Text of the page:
The two teams executed the trade, which scored the Niners a fouth-rounder in exchange for one of the 49ers’ seventh-round picks. Minutes later, San Francisco was back on the clock, and both receivers were still on the board. But instead of taking advantage of the situation they lucked themselves into, the Lynch and Shanahan did what they seem to do every year — follow their collective gut or the opinion of a trusted contact outside the organization — and drafted Buckner’s hopeful replacement, South Carolina defensive tackle Javon Kinlaw:
49ers Draft Pick No. 14: DT Javon Kinlaw
On Tuesday, Lynch spoke about the decision on FOX Sports’ The Herd with Collin Cowherd:
“We were incredibly comfortable with Will Muschamp because he gave us such an accurate depiction of Deebo Samuel last year. I didn’t know Will. I met him once. But we called on Deebo and he hit all his strengths, but he also hit his, not really weaknesses, but just realities of who the person is. And he depicted Deebo so well, a year later I said, ‘Kyle, we’ve got to pick up the phone and call Will about Kinlaw because he was so darn honest.” -John Lynch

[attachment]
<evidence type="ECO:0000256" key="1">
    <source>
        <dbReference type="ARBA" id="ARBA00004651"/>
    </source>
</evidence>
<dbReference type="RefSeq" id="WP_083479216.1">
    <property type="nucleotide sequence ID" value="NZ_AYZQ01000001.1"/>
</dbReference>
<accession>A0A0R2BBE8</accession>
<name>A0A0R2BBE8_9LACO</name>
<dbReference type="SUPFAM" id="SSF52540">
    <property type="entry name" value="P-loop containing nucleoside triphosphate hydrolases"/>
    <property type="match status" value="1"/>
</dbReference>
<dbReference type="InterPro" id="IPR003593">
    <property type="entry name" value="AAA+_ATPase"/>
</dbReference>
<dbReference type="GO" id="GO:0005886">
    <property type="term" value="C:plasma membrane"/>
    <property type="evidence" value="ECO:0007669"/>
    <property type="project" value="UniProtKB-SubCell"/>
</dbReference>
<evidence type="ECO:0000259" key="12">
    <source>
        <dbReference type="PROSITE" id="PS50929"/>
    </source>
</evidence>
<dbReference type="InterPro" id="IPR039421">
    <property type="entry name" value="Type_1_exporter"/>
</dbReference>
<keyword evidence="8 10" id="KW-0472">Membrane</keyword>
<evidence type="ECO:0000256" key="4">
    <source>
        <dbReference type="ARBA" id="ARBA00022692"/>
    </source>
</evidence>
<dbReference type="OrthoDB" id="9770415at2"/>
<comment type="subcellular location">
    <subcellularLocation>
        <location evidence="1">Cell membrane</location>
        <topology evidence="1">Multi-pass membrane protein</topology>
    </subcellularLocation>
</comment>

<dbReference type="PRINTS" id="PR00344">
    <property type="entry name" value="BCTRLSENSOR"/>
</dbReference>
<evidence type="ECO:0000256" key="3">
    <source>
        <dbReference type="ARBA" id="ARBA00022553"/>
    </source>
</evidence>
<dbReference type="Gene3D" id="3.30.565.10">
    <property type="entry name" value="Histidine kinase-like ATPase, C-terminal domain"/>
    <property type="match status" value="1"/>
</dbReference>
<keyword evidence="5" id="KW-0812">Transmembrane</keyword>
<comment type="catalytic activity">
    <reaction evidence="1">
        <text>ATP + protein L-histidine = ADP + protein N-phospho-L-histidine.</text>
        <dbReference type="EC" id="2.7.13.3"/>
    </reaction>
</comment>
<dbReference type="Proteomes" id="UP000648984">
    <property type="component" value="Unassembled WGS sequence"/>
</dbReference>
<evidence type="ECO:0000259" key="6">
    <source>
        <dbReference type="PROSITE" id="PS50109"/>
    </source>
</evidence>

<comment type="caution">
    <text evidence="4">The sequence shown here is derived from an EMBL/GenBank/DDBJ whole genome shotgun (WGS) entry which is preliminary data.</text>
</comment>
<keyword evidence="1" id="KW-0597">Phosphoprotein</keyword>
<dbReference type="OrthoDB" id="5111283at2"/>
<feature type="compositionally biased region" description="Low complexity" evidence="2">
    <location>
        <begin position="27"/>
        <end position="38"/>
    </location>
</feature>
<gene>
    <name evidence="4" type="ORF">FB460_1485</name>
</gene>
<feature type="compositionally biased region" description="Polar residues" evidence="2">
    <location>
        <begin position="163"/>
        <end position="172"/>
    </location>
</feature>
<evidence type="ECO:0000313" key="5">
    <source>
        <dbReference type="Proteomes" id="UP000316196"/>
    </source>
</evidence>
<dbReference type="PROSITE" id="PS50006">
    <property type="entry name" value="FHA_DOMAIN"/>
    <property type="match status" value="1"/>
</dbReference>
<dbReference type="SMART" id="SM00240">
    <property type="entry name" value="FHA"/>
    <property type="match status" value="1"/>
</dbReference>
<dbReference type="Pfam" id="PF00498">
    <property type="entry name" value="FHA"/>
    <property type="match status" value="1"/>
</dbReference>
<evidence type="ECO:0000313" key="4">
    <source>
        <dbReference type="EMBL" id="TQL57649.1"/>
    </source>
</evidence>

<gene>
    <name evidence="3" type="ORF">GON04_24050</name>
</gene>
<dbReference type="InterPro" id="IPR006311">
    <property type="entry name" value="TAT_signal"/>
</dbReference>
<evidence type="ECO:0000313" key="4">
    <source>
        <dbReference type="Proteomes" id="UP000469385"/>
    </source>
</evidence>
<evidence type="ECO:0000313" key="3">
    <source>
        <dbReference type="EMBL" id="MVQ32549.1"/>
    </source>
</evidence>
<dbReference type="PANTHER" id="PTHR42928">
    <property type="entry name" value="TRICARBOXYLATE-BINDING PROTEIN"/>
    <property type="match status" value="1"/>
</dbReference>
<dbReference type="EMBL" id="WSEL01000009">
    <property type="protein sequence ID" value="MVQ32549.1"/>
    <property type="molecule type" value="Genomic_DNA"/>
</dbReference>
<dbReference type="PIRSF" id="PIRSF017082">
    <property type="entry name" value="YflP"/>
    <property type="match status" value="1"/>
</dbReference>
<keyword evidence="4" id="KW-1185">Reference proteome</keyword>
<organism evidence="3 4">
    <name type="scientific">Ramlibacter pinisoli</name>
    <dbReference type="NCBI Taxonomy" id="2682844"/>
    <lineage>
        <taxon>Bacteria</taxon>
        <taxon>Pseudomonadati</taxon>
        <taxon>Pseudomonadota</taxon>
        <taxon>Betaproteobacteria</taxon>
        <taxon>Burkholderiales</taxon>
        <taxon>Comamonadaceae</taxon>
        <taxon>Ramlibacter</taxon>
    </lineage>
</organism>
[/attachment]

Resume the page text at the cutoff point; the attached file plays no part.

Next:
Despite Muschamp’s biased opinion of his former player, there’s a lot to like about the raw Kinlaw:
— Fourth and Nine (@fourth_nine) April 24, 2020
Standing at 6-foot-5 and 324 pounds, he is shorter and stouter than his predecessor. And surprisingly, given his massive size, the DT has proven to be a better defender against the pass than the run. In 2019, Kinlaw received a 90.7 pass-rushing grade from Pro Football Focus (PFF), despite logging just six sacks during the season, and 10 only sacks over his three-year college career:
Since there are no easy games in the NFL, the 49ers hope they drafted the overpowering and productive version of Kinlaw and not the version who disappeared when South Carolina faced weaker opponents.